To the question if he has made a wrong investment, Nikos Galakatos answers: “One to ten times we make a mistake and we do not always know why. But for that we need people who take risks to get it right, we are all willing to take the risk. “
Mr. Galakatos’s company during the outbreak of the coronavirus continued to invest in treatments for heart disease and cancer.
“Last year, the coronavirus was the third leading cause of death, after heart disease and cancer – we thought it would be best to keep focusing there. One area we are interested in is cell therapies. We invested in a company that deals with a very deadly blood cancer. Think of a cell as a medicine instead of a pill; they are the most advanced drugs we can imagine. We also partnered with Novartis and set up a company in Sweden called Anthos, which deals with thrombosis. One in four deaths worldwide is due to thrombosis. “We are developing a drug that can dissolve the blood clot without causing bleeding, a very important achievement, so we expect” Anthos “to bloom,” he said.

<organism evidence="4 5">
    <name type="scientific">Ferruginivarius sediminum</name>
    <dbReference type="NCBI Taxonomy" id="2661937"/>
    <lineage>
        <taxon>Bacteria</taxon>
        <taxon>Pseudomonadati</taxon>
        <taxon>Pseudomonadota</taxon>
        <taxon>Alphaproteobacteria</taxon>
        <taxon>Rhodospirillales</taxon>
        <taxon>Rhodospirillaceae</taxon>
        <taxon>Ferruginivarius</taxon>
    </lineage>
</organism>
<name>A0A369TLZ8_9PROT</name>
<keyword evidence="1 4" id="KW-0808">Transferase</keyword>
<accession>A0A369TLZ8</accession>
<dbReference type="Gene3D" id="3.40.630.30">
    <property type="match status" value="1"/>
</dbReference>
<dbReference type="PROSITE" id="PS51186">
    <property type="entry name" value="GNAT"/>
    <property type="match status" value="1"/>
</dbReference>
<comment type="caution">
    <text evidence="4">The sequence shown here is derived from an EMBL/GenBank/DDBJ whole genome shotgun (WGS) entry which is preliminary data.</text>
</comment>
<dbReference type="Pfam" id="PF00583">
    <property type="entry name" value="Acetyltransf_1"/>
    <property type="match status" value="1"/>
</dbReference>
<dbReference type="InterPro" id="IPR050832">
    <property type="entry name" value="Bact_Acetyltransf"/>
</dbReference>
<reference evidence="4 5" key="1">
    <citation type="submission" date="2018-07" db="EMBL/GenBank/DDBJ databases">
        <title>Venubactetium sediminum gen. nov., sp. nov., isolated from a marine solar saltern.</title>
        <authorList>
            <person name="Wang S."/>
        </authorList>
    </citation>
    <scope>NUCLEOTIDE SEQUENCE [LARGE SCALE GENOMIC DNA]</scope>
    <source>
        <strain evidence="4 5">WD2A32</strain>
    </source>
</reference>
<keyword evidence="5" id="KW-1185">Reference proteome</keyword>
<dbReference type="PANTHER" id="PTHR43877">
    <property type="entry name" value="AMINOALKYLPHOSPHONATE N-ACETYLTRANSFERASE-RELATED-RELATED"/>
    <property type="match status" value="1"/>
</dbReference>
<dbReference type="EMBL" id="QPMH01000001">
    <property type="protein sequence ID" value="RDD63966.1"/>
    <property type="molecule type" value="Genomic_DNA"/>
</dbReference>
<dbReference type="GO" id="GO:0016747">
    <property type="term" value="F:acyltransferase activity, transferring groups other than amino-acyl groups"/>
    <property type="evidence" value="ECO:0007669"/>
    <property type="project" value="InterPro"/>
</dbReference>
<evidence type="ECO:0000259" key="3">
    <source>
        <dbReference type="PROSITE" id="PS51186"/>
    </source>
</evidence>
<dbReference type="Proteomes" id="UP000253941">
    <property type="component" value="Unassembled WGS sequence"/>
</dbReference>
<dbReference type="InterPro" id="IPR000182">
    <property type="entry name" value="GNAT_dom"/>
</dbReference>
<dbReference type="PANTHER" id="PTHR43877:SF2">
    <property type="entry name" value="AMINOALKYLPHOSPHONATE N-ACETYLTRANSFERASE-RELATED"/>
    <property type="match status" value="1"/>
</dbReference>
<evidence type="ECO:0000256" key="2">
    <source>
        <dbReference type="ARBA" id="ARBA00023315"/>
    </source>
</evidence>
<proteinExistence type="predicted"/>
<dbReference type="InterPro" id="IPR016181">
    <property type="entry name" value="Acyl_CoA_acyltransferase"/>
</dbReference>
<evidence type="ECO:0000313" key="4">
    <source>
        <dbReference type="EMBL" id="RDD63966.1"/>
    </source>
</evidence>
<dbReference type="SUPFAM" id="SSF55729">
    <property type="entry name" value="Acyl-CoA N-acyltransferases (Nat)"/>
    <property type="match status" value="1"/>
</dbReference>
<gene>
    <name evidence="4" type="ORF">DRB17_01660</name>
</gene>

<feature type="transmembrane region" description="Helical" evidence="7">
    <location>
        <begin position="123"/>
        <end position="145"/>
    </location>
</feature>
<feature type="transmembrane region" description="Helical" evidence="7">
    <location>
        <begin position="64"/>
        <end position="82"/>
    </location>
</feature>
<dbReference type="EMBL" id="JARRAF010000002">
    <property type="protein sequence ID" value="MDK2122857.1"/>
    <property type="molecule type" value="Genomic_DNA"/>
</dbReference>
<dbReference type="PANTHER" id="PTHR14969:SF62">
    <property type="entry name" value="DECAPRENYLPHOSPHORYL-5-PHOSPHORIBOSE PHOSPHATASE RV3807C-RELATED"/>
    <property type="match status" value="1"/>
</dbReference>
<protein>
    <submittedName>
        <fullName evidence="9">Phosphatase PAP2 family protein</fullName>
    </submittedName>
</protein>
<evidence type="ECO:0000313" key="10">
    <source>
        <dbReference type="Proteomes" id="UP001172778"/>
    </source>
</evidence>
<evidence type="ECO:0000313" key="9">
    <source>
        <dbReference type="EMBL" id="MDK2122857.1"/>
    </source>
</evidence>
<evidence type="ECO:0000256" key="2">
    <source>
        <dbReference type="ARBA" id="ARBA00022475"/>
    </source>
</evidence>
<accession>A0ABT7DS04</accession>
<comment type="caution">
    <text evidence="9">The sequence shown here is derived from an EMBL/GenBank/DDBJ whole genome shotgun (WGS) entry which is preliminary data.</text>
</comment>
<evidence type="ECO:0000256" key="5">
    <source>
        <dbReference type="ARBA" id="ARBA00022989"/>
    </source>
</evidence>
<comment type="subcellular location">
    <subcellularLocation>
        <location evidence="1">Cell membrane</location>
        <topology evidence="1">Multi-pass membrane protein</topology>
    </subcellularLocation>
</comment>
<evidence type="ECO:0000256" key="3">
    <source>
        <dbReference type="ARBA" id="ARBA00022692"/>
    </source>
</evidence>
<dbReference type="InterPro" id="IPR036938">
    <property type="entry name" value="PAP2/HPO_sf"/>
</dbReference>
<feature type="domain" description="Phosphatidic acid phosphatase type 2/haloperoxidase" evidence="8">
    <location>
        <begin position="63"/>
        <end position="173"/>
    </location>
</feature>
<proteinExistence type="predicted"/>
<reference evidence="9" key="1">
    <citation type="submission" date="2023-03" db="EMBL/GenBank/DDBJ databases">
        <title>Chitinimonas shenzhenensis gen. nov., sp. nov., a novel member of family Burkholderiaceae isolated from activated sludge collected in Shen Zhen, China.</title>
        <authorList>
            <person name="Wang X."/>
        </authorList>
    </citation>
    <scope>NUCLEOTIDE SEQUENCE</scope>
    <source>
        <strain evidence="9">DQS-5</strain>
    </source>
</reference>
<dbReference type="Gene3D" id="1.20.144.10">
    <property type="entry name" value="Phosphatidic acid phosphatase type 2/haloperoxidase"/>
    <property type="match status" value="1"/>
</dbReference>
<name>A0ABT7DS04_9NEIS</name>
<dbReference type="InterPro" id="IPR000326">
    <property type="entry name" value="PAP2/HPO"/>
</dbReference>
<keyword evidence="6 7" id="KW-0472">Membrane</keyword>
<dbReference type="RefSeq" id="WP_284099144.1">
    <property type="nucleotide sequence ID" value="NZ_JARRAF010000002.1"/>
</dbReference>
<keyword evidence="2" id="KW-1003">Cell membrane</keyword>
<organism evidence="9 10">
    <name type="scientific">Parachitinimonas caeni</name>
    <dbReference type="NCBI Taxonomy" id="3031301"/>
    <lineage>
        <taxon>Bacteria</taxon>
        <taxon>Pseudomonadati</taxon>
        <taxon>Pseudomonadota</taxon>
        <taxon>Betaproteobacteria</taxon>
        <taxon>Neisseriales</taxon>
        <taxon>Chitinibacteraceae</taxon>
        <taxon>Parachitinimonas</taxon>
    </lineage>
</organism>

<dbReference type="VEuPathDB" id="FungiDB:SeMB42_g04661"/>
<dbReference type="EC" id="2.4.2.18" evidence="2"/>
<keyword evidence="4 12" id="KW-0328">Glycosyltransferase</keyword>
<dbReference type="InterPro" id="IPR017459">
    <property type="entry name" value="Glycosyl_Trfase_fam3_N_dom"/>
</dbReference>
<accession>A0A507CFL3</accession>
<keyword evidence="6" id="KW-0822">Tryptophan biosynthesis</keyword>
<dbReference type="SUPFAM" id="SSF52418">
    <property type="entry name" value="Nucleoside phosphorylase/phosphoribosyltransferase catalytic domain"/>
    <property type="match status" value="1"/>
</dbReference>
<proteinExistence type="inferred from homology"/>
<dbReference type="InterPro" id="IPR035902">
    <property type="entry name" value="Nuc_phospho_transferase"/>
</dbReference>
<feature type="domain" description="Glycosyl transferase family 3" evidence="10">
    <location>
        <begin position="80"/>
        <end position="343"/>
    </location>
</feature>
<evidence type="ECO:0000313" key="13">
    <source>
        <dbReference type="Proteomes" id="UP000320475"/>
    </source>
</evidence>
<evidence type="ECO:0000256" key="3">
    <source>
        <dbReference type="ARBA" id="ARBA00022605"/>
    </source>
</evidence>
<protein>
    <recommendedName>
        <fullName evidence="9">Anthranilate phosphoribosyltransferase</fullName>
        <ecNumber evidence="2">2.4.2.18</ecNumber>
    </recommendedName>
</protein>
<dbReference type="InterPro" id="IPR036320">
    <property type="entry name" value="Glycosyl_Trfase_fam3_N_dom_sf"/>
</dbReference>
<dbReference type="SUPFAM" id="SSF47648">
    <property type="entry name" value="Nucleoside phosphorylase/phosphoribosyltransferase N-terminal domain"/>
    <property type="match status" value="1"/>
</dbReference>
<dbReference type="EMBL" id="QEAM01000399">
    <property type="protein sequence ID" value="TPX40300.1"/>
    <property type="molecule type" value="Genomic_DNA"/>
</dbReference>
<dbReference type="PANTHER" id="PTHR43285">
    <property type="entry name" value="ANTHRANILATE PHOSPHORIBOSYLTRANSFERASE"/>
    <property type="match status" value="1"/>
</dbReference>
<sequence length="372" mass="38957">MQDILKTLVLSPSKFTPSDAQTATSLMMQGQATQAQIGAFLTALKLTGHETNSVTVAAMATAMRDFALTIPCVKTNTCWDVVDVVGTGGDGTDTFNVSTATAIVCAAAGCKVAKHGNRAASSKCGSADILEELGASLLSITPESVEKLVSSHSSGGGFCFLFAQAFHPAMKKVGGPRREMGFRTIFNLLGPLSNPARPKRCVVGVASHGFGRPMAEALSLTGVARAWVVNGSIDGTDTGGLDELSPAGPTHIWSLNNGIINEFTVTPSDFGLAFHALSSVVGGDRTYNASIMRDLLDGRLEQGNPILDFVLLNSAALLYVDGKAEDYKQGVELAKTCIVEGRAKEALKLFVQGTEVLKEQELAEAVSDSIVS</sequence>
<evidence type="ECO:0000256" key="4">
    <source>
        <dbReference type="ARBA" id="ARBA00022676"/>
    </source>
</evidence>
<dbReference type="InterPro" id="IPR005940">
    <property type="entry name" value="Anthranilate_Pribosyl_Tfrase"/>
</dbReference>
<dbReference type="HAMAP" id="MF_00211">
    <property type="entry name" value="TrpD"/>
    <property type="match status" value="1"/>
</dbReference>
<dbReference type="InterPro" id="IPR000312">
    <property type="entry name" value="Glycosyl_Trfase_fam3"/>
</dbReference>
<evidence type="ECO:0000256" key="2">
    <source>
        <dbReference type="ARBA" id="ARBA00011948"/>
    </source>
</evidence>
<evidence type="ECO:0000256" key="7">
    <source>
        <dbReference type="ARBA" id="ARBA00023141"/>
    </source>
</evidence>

– Have you invested in Greece? What needs to change in order to be innovative in these areas in Greece?
– I must mention that the Greek scientists are amazing, we do not need to look far (s.s. mentions Albert Bourlas, George Gankopoulos, Mene Pangalos, among others). Greece will continue to produce well-trained, very smart scientists and doctors, it is of course their choice where they will work, and the impact of what they do is global. I think what made the city where I live, Boston, successful. It has very good universities – some need very deep academic roots to produce state-of-the-art innovation. Then there is funding, which is now international, we invest in a good opportunity, if there is very strong academic innovation, capital will come. I think the most important thing is for Greece to continue cultivating this academic excellence. One area where technology meets science and does not require huge infrastructure for success is artificial intelligence, machine learning, this could be done in Greece. “Blackstone has not yet invested in products made in Greece, but that does not mean it could not change tomorrow,” he said in an interview.
A company in Germany
Nikos Galakatos has co-founded a company in Germany with Blackstone, “Everything can change in medicine. We will not suddenly see 20 drugs based on gene processing, but it is transformative technology. We have a company in Germany that deals with incredibly powerful cells, which fight cancer but are very powerful, and although they are effectively toxic, we can not stand them for long. “What they are doing at the company is that they are erasing the genes that cause the toxicity, so that these cells can last longer, so that we can endure them,” said Galakatos.